Experts Say Consensual Sexting Between Teens Is Healthy: 'Don't Freak Out'
Researchers found it can be a part of healthy development for teens
Typically a headline that contains both “teens” and “sexting” sends most parents down a spiral of anxiety but according to researchers, it’s all a part of normal, healthy development for older teens.
University of Texas Medical Branch researchers say that not only is sexting a normal part of growing up, they also believe sharing sexually explicit pictures and videos shouldn’t cause concern for parents either.
In a new research paper published this week in Lancet Child Adolescent Health, researchers found consensual sexting “in a committed partnership might be indicative of healthy exploration,” after performing analysis on 40 existing studies spanning 110,000 teens.
Lead researcher and University of Texas Medical Branch director of behavioral health and research, Jeff R. Temple, said parents of teens who happen upon a sexting episode on their child’s phone need to take a step back and breathe.
“First, if you’re a parent and you find a sext on your kid’s phone, don’t freak out,” Temple told USA TODAY. “It doesn’t mean your kid is bad or a deviant,” and that “adolescents’ exploration of their sexual identity is not only normal, but a developmental and biological imperative,” and that that consensual sexting between older teens should be viewed as “healthy relating” and not something to be shamed.
To be clear, the study’s finding is based on the notion that these sexually explicit texts are consensual and not being coerced in any way. Sending and receiving unwanted sexts has been linked with higher reports of depression, anxiety and stress amongst teens in previous studies but wanted sexts have not been linked to psychological distress.
Of course, sexting research does have a number of findings that parents should concern themselves with including the fact that teens who sext are three to five times more likely to be sexually active, more than five times more likely to have multiple sexual partners, and half as likely to use contraception. Temple also stressed that comprehensive sex education and healthy relationships initiatives are a key piece of the puzzle.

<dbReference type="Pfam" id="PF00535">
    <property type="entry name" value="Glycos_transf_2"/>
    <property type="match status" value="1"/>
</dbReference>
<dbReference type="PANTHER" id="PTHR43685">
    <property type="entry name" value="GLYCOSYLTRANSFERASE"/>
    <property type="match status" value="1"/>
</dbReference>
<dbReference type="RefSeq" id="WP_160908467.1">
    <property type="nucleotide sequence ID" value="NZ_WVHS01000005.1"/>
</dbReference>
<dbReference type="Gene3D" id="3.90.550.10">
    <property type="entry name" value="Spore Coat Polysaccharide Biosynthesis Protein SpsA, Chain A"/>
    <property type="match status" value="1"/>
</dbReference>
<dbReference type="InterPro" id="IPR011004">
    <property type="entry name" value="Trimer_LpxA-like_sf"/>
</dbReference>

“There are risks and we do still need to think of it as a public health concern,” Temple said. “I have a 16-year-old daughter, and I don’t want her sexting. There’s a good chance that it will happen. So we need to see (sexting) as more of a normal manifestation of normal teenage development and we still need to talk about it with our kids the way we talk about sex with them.”
I have two teens and, while I understand this is a common occurrence for people their age (the study found that 15 percent and 27 percent of teens ages 12 to 17 had sent and received sexts, respectively), my concerns lie elsewhere. It may be a healthy and normal part of development in a committed relationship, but kids that age rarely stay in those same relationships for too long. Once those sexts, pictures, and videos become the property of someone else, it’s theirs forever. It can be shared, saved, shown, and texted on to others, and that is a concern.
Researchers believe this is, as any other sensitive topic, a way for parents and kids to feel open to communicating and understanding where the other is coming from. “Let’s become better listeners and open to complexities of what’s going on,” said psychologist and author Doreen Dodgen-Magee. “And if we don’t like it and if we don’t believe in it, that doesn’t matter as much. We have to be willing to get down in the muck with them.”
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